And you…? You jump out of your skin, maybe even shout because it was totally unexpected.

See the difference?

Quick & Dirty Head-hop Proofing
Try writing it in First Person POV then do a Search / Replace.

Replace “I” with the Character’s Name at the BEGINNING of a paragraph.
You only need to use a character’s name once per paragraph -- unless they are directly interacting with another character of the same gender. If so, then you’ll need to use both names to keep the reader from getting confused as to who is doing what to whom. Use 'He / She' everywhere else in the paragraph.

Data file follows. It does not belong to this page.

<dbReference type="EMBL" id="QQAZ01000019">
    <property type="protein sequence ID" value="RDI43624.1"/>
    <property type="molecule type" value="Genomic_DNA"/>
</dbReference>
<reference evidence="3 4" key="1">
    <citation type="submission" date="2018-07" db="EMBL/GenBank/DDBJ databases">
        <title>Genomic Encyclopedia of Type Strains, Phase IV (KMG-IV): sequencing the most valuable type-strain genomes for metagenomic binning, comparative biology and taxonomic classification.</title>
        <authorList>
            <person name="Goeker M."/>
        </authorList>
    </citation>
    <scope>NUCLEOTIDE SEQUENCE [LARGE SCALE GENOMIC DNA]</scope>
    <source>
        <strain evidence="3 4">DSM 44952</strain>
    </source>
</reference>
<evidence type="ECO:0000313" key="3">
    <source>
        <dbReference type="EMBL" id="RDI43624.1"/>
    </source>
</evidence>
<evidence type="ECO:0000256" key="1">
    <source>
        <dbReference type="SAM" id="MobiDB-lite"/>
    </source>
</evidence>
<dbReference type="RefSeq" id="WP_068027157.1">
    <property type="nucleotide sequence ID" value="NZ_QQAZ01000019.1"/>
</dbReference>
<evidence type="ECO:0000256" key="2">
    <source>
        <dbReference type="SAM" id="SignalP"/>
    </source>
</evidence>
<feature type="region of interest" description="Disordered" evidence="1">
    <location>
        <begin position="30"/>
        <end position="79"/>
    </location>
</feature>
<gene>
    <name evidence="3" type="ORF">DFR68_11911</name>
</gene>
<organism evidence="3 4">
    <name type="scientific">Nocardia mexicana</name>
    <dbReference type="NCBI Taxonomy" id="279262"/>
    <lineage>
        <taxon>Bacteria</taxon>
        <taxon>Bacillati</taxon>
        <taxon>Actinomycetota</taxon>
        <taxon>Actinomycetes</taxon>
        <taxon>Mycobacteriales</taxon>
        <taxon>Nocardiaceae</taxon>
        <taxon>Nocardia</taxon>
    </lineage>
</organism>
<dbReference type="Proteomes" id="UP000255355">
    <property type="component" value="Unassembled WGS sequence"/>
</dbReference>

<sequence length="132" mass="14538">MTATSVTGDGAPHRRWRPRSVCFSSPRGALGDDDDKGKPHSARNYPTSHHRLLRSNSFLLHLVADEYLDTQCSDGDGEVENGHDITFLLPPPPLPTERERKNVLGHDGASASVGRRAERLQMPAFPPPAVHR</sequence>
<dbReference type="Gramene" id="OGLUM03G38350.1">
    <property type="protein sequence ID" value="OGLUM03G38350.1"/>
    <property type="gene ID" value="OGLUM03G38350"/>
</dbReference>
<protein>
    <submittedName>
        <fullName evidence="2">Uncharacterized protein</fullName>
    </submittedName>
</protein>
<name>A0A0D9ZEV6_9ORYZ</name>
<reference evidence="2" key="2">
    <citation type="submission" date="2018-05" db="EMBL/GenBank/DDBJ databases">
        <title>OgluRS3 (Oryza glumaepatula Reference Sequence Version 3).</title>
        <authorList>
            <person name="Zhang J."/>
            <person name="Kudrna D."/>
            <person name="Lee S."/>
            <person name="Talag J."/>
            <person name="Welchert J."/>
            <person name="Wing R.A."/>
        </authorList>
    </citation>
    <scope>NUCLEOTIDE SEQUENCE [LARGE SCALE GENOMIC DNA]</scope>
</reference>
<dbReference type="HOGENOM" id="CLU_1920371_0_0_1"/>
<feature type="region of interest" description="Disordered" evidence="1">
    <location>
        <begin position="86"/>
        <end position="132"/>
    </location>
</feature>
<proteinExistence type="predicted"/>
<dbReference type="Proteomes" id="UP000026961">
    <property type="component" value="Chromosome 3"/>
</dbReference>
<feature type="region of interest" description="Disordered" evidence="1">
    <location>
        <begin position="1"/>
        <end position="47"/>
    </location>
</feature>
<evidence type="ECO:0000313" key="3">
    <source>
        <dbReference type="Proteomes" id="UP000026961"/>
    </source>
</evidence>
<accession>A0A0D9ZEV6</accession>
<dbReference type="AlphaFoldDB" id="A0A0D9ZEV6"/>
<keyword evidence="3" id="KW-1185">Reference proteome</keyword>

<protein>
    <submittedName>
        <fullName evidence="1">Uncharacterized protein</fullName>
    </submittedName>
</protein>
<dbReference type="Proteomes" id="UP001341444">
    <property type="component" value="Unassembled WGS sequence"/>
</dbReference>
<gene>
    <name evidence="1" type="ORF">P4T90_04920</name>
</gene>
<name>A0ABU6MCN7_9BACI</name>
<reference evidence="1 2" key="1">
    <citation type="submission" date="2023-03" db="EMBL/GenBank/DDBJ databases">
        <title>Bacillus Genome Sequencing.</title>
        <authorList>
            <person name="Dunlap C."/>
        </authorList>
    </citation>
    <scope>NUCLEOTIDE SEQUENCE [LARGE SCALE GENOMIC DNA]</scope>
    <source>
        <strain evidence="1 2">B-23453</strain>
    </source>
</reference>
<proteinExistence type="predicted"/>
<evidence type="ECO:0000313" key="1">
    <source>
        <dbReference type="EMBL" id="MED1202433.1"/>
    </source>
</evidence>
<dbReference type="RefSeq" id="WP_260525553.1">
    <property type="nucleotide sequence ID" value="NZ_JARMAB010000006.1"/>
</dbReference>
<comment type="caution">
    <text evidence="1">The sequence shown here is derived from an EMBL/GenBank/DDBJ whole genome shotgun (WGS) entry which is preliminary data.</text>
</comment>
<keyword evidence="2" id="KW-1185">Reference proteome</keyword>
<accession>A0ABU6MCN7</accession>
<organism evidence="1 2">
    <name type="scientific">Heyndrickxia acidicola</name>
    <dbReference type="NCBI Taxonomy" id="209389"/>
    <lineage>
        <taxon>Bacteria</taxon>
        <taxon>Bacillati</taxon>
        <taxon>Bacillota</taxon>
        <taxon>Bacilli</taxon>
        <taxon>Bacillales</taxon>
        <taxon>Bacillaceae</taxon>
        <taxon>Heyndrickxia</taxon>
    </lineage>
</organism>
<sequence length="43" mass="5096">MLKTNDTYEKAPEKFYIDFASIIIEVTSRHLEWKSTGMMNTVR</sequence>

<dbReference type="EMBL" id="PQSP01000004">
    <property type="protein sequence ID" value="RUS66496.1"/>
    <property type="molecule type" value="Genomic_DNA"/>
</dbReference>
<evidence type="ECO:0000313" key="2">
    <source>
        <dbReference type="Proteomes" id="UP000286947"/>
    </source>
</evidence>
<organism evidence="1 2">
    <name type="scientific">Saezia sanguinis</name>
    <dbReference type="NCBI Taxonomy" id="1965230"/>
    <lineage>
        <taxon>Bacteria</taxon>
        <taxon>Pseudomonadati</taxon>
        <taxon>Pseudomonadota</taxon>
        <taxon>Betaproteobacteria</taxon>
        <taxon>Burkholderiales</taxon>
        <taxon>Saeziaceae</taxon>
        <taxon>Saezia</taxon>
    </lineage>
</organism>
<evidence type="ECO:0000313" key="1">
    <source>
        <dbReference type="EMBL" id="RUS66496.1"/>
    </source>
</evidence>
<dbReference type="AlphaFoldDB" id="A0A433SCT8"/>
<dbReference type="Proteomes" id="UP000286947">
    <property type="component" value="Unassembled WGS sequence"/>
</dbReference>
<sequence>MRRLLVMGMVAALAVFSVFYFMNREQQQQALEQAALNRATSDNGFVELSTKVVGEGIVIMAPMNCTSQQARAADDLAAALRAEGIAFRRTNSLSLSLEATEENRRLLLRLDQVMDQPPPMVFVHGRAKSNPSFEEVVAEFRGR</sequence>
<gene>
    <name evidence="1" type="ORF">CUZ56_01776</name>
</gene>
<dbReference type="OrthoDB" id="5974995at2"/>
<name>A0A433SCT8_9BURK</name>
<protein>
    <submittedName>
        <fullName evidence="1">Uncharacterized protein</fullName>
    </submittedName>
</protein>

(Need a gender-neutral word? I use THEM or ONE. “He didn’t know what to tell them.” “One needs to be sure before one acts.”)

Replace “my” with 'her / his'

Replace “mine” with 'theirs

Once you’ve done your search/replace, reread your story line by line correcting and adjusting as you go until the story reads properly.

Note: This the easiest way to do it, however, that doesn't mean it's Easy. It takes time and stubbornness to adjust an already completed story line by line -- and it MUST be done line by line to catch it all.

In Conclusion…
Using weird POVs and head-hopping is not that big of a deal when you’re only posting on your LJ or on free sites. Those readers don’t expect perfection, but don’t think they don’t notice. (I most certainly do.)

However, if your dream is to get published you might want to at least be familiar with what is acceptable to an Editor, and what is Not.

Head-hopping and POVs other than First or Third are Not Acceptable .